Don and Joy Signature 2

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Comments

Jesus Transgendered? — 3 Comments

  1. I’m the author of the piece you discuss in this post. Point of clarification: I did not say that ALL Christians claim to read the bible literally. As you point out, many (hopefully most) do not. However there is a large group of Christians who DO claim to do so. Of course they don’t actually do it, because it renders the scriptures useless. But they do claim it, as many of the thousands of comments written in response to my piece around the internet proved; they pronounced that “real” Christians -must- read the bible literally.

    My piece was a satirical look at this very group of Christians, and a pondering of God’s awesome HOW in creating Eve to be woman, and Jesus to be man. The scriptures do not give us insight into what went on at the sub-cellular level. And nothing in scripture tells us that we cannot ponder what happens when the gospel scenes fade to black.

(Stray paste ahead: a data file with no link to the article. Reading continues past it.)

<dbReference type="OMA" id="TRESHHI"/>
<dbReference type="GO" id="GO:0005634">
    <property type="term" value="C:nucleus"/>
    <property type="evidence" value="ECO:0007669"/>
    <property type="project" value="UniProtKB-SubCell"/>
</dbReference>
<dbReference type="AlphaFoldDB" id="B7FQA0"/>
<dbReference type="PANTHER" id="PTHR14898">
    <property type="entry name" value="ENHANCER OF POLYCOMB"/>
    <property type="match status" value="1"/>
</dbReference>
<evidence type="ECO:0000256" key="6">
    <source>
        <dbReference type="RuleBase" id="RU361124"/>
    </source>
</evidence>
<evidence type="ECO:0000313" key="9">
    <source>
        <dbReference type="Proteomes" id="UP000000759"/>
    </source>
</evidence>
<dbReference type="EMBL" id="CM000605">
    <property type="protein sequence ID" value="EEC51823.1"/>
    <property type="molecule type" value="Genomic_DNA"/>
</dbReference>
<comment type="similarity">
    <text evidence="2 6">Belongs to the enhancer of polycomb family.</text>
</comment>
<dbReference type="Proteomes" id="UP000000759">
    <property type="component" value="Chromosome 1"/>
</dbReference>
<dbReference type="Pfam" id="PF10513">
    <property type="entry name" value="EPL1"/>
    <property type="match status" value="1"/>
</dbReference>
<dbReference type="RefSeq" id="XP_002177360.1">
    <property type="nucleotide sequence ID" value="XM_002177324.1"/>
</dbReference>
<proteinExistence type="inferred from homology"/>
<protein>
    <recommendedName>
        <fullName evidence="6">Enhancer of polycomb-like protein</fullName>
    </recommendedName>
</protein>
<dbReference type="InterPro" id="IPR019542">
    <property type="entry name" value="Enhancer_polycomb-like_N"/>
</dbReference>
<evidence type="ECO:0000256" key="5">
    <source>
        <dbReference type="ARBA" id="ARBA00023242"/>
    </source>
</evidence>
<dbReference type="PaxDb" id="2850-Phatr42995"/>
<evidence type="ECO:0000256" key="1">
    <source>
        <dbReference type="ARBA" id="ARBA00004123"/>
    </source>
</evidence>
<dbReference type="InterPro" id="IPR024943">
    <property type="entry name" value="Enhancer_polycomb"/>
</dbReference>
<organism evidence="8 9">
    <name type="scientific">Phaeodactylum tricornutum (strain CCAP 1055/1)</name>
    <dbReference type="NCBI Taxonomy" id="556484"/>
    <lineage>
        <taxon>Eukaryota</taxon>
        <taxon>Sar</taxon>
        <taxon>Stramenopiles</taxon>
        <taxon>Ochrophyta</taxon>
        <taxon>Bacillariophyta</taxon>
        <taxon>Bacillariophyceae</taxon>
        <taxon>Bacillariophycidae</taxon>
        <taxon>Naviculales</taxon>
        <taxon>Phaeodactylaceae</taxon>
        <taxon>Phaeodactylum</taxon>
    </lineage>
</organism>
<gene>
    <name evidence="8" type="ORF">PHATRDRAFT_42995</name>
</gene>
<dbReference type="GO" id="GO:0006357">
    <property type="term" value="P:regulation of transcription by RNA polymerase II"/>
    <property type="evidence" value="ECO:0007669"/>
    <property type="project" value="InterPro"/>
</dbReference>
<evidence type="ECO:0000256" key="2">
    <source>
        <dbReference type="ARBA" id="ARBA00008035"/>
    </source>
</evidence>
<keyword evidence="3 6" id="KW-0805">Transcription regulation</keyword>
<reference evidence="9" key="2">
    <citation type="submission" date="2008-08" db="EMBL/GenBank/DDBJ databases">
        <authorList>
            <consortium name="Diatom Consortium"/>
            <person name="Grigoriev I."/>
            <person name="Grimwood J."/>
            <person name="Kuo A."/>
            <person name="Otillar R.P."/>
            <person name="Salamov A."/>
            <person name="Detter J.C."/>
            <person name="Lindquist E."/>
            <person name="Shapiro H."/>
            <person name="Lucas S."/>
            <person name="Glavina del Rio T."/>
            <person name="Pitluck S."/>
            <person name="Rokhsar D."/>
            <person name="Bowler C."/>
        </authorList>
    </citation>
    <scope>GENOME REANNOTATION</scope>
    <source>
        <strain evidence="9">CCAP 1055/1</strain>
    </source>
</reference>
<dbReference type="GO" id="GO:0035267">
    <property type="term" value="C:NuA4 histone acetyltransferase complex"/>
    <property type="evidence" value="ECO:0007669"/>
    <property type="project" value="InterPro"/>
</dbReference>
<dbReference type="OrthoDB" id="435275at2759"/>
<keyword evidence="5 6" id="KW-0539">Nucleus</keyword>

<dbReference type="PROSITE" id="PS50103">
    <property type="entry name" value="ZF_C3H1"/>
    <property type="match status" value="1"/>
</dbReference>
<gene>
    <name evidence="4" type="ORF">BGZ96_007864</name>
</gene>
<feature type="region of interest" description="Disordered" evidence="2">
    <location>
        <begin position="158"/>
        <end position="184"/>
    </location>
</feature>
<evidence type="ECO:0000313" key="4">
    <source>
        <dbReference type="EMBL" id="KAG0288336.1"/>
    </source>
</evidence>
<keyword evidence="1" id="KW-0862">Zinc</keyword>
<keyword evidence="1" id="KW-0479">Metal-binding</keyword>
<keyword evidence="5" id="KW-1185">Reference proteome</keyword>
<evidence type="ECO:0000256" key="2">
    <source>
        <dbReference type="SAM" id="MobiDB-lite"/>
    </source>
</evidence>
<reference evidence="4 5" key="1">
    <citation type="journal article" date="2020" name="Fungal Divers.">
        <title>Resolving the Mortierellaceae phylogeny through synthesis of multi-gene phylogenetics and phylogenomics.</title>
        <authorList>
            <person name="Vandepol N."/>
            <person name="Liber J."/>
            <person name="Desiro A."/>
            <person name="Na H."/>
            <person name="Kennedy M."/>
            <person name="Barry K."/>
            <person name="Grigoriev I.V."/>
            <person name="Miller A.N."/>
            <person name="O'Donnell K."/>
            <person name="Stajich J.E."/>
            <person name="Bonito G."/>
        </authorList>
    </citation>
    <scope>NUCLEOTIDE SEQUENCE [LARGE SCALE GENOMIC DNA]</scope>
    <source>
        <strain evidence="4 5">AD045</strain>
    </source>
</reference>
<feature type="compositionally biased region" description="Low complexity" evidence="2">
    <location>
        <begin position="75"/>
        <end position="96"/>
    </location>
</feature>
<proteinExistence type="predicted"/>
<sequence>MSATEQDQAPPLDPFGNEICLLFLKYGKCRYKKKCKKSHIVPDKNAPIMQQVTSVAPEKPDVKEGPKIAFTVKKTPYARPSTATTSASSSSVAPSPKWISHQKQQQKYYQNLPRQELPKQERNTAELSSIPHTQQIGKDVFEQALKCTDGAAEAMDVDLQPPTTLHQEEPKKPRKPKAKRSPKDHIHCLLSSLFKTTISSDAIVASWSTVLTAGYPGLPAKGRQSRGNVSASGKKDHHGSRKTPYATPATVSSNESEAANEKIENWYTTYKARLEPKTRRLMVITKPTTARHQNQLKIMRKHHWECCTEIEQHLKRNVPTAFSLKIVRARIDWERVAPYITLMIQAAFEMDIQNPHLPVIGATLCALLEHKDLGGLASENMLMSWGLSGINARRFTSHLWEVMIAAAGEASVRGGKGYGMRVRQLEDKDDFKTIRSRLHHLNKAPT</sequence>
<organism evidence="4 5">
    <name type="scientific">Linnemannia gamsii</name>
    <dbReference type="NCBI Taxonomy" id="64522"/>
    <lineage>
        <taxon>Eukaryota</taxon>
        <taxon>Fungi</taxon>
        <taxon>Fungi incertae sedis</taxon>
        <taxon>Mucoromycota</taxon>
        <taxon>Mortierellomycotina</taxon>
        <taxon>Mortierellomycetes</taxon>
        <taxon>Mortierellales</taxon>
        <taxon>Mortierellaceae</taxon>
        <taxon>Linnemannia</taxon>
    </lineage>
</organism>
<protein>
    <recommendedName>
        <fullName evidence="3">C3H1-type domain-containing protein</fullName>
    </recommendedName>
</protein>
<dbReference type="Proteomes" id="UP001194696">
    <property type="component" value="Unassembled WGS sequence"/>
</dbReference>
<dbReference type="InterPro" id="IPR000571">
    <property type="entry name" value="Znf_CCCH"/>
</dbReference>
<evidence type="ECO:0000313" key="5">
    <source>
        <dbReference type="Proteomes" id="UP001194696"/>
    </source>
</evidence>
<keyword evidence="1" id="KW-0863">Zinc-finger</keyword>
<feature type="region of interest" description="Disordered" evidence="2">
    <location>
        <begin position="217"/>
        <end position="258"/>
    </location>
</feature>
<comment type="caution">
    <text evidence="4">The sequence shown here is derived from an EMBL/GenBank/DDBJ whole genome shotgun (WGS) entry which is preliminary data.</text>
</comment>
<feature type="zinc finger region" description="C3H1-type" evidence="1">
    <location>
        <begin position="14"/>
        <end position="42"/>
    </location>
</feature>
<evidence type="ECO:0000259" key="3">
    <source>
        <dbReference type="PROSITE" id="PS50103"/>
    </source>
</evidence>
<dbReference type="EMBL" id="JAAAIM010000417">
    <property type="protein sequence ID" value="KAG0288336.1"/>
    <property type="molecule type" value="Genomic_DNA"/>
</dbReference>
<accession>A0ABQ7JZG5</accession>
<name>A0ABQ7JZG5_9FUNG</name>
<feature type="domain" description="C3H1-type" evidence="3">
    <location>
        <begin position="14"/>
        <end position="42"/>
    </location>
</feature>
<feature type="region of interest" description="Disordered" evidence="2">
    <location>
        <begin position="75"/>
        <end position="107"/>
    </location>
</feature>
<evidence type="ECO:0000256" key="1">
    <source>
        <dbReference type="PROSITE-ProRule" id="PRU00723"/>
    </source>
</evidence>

Now back to my cookbooks.

  2. Greetings Suzanne DeWitt Hall! Thank you for taking the time to respond and for the tongue-in-cheek close:D I think it is unfortunate that so many Christians, although well intentioned, are often definitionally challenged. Often, their intended definition of “literal” is “historical/grammatical.” My sense is that although there are likely many things which we would not agree on I suspect we could have a romping good time kicking the ideas around the square a bit. By the way, my son-in-law and grandson love cooks books and have put too many pounds on me with their experiments 😀